For most of my childhood, I was a casual consumer of cinema. I didn’t take it too seriously. All that changed when I was 16 years old, and my father took me to a screening at Cinematheque Ontario of Alain Resnais’ Last Year at Marienbad.
As a kid, I loved goofball comedies like Police Academy (I still own the whole series on VHS) and kid-friendly fantasies like The NeverEnding Story. The other girls were in love with boy-warrior Atreyu. I had a crush on his pink pal, the Luck Dragon Falcor (seriously, he’s cute). I liked film, but I hadn’t fallen in love with it yet. It was still just a way to pass the time. Like hopscotch.
Back to Marienbad. It was one of countless films my parents took me to see during my teenage years, but it was the first one that really stretched my mental boundaries and made me think about film differently. After that screening, I started binging on arthouse films. I discovered Pasolini, Fassbinder, Godard, and more current directors like Hal Hartley. I started attending TIFF and discovered Gaspar NoÃ©, Claire Denis and Kyoshi Kurosawa. And that was it. The course of my life was irrevocably altered. I sure as hell wouldn’t have ended up a semiotics major in University otherwise.
A few months after that fateful Marienbad night, I snuck into a matinee screening of Pulp Fiction. The approach to dialogue and disjointed chronology felt like a revelation (perhaps because I’d had my horizons so recently broadened). I saw it in theatres five times and audio-recorded my favourite scenes on a boombox so that I could listen to them again and again. Ah, the pre-online-piracy days. If my desire to go into film as a career can be traced back to anything, it’s the effect of those two films on my teenage psyche. I actually think they have a lot in common, but that’s a topic for another essay.
For years, the only hole in my cinematic heart was horror. Until I was well into my 20s, I was too easily scared to get into scary movies. In a hilarious twist of fate, I fell in love with and married this guy, so I’ve mostly gotten over it. I’m still a bit of a baby sometimes, but I’ve learned to enjoy it.
These days, my life revolves around movies. I split my time between contributing to TFS and trying to get my own writing and producing projects off the ground. Watching, talking about, writing about, and making movies doesn’t always pay the bills, but it sure beats working.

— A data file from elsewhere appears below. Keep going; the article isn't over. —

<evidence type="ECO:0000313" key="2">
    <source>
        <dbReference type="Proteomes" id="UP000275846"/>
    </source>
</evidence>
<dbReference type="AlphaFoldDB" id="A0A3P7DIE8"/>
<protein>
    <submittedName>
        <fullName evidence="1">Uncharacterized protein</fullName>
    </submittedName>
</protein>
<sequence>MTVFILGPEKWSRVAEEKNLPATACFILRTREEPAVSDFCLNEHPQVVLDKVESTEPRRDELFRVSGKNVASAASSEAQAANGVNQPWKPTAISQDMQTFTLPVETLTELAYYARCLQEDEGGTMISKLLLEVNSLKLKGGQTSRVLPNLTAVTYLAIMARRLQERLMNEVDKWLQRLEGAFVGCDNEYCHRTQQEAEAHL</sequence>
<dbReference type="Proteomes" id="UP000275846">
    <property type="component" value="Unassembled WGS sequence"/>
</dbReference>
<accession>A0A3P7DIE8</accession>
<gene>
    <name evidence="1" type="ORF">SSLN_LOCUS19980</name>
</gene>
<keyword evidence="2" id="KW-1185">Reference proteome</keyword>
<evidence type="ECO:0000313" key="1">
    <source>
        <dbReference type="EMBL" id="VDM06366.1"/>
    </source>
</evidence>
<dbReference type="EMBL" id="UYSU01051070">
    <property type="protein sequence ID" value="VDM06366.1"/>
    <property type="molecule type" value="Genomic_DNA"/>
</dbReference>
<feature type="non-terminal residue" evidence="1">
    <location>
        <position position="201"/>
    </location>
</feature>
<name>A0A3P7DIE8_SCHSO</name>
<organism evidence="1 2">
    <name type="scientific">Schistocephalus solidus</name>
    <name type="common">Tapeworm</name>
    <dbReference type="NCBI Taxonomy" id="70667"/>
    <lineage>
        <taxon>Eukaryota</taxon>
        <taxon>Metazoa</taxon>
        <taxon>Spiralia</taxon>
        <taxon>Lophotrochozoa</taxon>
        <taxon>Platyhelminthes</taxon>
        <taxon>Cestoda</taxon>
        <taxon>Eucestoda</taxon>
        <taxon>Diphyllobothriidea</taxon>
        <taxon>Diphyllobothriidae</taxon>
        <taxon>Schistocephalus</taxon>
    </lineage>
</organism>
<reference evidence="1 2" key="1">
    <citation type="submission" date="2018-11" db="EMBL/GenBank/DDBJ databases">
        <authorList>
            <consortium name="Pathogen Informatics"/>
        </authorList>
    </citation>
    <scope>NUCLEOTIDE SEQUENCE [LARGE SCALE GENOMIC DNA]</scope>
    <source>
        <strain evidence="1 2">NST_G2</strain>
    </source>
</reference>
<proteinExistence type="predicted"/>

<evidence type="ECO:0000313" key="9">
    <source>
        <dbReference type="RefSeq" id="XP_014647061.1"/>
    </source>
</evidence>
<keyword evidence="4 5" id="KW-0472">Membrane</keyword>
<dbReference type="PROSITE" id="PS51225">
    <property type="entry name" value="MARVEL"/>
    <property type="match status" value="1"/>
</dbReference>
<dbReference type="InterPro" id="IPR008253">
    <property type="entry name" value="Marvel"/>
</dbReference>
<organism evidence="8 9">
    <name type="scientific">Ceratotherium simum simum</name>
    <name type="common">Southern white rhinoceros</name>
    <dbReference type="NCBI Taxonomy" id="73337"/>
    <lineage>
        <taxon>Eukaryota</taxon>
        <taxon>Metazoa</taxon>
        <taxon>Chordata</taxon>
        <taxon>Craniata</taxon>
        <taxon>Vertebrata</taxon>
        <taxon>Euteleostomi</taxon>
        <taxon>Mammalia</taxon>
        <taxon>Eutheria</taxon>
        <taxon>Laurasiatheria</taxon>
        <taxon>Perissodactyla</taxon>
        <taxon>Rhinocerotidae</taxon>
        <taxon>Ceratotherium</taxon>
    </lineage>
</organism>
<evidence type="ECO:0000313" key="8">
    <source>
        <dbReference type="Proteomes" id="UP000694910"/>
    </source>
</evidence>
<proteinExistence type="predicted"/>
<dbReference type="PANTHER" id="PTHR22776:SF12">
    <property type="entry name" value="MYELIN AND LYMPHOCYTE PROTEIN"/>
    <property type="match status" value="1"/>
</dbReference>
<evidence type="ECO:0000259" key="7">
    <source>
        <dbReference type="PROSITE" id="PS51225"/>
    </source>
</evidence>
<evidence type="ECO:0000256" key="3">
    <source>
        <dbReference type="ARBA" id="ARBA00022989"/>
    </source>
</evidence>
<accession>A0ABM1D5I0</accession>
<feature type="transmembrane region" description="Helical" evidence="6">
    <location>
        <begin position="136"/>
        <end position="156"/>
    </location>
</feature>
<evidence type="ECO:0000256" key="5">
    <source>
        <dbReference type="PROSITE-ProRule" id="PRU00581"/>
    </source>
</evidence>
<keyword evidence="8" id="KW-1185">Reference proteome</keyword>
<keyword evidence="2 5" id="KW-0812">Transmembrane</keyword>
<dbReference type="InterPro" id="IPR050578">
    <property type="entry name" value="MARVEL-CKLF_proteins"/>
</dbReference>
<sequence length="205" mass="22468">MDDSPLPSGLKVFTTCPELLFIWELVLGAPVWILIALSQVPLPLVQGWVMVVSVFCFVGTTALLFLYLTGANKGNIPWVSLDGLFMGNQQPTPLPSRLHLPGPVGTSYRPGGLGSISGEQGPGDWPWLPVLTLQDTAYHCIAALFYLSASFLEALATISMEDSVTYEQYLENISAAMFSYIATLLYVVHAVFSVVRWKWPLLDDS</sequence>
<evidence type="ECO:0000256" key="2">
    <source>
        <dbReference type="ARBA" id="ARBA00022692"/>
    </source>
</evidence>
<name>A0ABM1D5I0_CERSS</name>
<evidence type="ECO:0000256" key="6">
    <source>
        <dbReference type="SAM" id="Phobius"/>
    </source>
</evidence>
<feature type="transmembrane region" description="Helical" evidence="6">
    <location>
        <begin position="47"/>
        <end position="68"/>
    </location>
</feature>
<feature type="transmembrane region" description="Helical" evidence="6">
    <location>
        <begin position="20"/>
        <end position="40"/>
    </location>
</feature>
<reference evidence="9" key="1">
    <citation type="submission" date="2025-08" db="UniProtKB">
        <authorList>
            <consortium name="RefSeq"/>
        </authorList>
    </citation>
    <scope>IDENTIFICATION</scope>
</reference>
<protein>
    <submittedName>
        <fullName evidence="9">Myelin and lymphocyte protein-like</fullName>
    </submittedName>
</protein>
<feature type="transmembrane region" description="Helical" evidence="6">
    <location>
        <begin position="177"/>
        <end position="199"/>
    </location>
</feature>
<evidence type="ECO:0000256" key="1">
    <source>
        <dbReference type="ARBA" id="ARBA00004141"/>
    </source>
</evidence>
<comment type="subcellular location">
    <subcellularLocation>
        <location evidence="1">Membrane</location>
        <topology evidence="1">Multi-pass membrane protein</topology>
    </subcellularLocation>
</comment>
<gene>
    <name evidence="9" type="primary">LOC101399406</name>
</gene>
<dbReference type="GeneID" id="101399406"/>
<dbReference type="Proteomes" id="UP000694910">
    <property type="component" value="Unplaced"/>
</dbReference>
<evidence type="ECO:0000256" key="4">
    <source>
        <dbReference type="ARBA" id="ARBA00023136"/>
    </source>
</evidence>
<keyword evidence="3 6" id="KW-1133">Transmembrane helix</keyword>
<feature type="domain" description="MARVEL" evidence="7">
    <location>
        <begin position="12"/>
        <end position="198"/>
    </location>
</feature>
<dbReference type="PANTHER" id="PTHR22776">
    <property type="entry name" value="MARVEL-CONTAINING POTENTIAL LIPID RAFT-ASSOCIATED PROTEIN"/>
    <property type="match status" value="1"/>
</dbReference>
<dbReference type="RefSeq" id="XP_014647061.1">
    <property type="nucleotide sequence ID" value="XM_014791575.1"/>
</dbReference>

Kat’s Must-See Films
It would be redundant to name Marienbad and Pulp Fiction here after talking about them so much, so I’ll cheat by sneaking in an additional five titles. If you want to really “get me”, these five films are a great start. In alphabetical order:
- Burden of Dreams ““ the documentary about the herculean feat of making Werner Herzog’s Fitzcarraldo really reminds me of what life is really about: the fearless and insane pursuit of our irrational compulsions and impossible dreams. Also, this scene. I can watch it an infinite number of times.
- Crash ““ it’s actually tied with Dead Ringers for my favourite David Cronenberg film, but Crash is one I return to more often. It must be for the creepy James Spader action.
- Crime Wave ““ this weird, quirky comedy by Canadian director John Paizs is the funniest feature film ever made in Canada. Hands down.
- Prince of Darkness ““ John Carpenter’s amazingly spooky tale of a swirling tub of evil goo in the basement of a church is one of the most effectively disturbing films I’ve ever seen. I came to Carpenter late in life (see above, re: scary movies) but I’m a full convert now.
- Trust ““ when I first discovered the films of Hal Hartley, I literally felt like I’d entered a parallel universe in which someone was making movies just for me. I’m still jealous of his writing, and still in love with Martin Donovan, 20 years later.
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